Objections to a T-12 are easy to imagine. The most obvious would be general opposition to any new international grouping, which would join a raft of existing multilateral organizations, some of which are obsolete. Yet the T-12’s novelty is what makes it relevant. There is no group of advanced democracies to coordinate technology policy: the G-7 leaves out important technology leaders, and the G-20 includes the illiberal states of China, Russia, Saudi Arabia, and Turkey. NATO is a military alliance focused first and foremost on European security. The Organization for Economic Cooperation and Development, with 37 member states, is too large and lacks the track record to break ground on technological issues. The T-12, by contrast, would bring together the right members while elevating technology to a level commensurate with such issues as European security and global economic policy.

The private sector’s role in a potential T-12 raises another question: Why would any business participate in a government-driven process? The answer is that it would make economic sense. Consider the inevitable restructuring and geographic diversification of supply chains that will almost certainly follow the coronavirus pandemic. Already, governments and firms are considering reshoring pharmaceutical and medical device production, and firms that are facing factory shutdowns due to the pandemic are rediscovering the merits of diverse supply chains. Multilateral coordination among national governments would make this process less disruptive, costly, and lengthy than it would otherwise be. 

Then there is the likely reaction of China and Russia. Wouldn’t a new group of techno-democracies merely provoke them? Indeed, they probably would treat it as a threat, but the cost of forgoing cooperation among liberal democracies is far higher than the consequences of any pushback. As the COVID-19 pandemic has proved, when liberal democracies fail to work together, whether, in this case, in harmonizing travel restrictions, employing disease-mitigation measures, or assisting poorer nations, China benefits. The T-12 should not ignore illiberal states, and it can try to work with them on issues such as AI safety or technological responses to climate change. But it should tread carefully and limit their involvement. Ultimately, the world will be safer, more stable, and freer if liberal democracies stick together.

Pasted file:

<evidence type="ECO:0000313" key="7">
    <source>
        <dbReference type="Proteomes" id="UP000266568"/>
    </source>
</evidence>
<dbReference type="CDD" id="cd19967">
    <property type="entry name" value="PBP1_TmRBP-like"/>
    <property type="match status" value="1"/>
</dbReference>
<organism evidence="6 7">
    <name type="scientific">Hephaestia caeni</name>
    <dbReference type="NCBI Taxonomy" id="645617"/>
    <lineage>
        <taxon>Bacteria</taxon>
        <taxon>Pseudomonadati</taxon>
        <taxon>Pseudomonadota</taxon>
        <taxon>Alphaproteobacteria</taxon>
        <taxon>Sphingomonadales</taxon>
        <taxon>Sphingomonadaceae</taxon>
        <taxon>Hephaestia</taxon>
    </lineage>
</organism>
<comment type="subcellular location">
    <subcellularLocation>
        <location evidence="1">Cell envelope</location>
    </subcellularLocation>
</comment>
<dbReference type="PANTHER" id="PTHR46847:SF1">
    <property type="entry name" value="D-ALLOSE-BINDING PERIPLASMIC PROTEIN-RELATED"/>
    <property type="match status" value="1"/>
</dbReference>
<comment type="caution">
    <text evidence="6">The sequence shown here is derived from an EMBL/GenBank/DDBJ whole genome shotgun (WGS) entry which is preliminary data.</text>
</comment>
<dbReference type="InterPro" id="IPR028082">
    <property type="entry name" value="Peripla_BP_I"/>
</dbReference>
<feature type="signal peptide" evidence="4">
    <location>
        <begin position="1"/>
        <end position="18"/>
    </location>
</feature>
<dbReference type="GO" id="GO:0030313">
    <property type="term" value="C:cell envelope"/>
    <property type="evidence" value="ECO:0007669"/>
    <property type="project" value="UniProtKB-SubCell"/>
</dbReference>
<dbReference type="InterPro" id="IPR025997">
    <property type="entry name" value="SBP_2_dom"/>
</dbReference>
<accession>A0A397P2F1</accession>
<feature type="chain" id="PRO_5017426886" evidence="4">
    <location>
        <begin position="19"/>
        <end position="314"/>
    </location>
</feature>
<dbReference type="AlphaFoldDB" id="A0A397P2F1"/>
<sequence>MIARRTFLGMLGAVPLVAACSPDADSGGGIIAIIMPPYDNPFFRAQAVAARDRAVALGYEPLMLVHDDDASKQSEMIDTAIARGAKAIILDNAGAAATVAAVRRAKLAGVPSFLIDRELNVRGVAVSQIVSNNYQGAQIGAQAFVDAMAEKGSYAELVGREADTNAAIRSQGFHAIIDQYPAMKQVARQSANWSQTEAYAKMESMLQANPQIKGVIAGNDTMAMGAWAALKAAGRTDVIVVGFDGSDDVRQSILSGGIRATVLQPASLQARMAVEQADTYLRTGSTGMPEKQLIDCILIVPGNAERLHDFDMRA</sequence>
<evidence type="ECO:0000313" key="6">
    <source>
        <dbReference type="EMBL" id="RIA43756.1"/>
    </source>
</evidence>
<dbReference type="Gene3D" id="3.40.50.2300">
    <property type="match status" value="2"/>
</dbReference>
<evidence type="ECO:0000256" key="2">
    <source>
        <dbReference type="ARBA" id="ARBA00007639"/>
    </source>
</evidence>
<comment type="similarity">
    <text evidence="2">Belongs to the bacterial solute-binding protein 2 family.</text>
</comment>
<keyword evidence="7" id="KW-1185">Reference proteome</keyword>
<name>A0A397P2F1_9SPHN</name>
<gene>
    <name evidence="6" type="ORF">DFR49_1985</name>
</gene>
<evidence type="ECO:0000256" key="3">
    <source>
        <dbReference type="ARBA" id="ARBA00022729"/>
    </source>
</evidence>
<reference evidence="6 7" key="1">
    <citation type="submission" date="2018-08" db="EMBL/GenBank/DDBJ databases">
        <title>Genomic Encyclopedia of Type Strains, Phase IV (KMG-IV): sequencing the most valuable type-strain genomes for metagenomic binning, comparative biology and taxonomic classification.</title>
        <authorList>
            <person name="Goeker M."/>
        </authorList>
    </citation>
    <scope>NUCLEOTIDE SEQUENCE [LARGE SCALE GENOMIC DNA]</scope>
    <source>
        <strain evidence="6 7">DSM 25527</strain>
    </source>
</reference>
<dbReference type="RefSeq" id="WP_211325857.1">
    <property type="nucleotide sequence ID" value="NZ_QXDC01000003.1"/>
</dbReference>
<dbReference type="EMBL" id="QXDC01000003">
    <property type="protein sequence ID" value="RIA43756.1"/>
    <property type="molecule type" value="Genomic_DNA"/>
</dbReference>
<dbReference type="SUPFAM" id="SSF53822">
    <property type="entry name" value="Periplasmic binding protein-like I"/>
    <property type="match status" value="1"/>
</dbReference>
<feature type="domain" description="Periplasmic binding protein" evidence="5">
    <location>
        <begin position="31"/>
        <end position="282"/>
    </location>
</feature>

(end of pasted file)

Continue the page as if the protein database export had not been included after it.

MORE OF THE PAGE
A final objection would be based on realism. Cooperation in other fields—global health, say, or economic policy—is hard enough, and the likelihood of building a successful body focused on technological collaboration may be low. Indeed, one should not overstate the degree of like-mindedness among any group of sovereign states, democracies or not. But that is a reason to experiment with new structures to deal with tough problems, rather than rely on either outdated mechanisms or an every-country-for-itself approach. The status quo is not sustainable. If the democracies fail to act, technology will help shift the balance of economic, military, and political power in favor of autocracies.


In July 1944, delegates of the Allied countries came together in New Hampshire for what became known as the Bretton Woods conference. After discussions of various technical issues and sweeping foreign policy debates, the conference produced a blueprint for governing the postwar international monetary and financial order. The Allies agreed on a system of fixed but adjustable exchange rates, laid the groundwork for the International Monetary Fund and the World Bank, and embraced an open international economic system. The framework designed then largely remains in place today.

Some of the most pressing technological issues facing the world’s democracies now may ultimately rival in importance the economic issues considered by the Bretton Woods delegates. Just as in 1944, when the United States and like-minded countries recognized that they could no longer make economic policy in a vacuum, today they must recognize that the time has passed when they can deal with the profound effects of technology on their own. For too long, national approaches to technological questions have been ad hoc, poorly coordinated, and left to technology experts to sort out. But in today’s competitive global environment, technology is too important to be left to the technologists.

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  • JARED COHEN is a former member of the U.S. State Department’s Policy Planning Staff. He currently serves as CEO of Jigsaw and is an Adjunct Senior Fellow at the Council on Foreign Relations.
  • RICHARD FONTAINE is CEO of the Center for a New American Security. He has worked at the U.S. Department of State, on the National Security Council, and as a foreign policy adviser to U.S. Senator John McCain.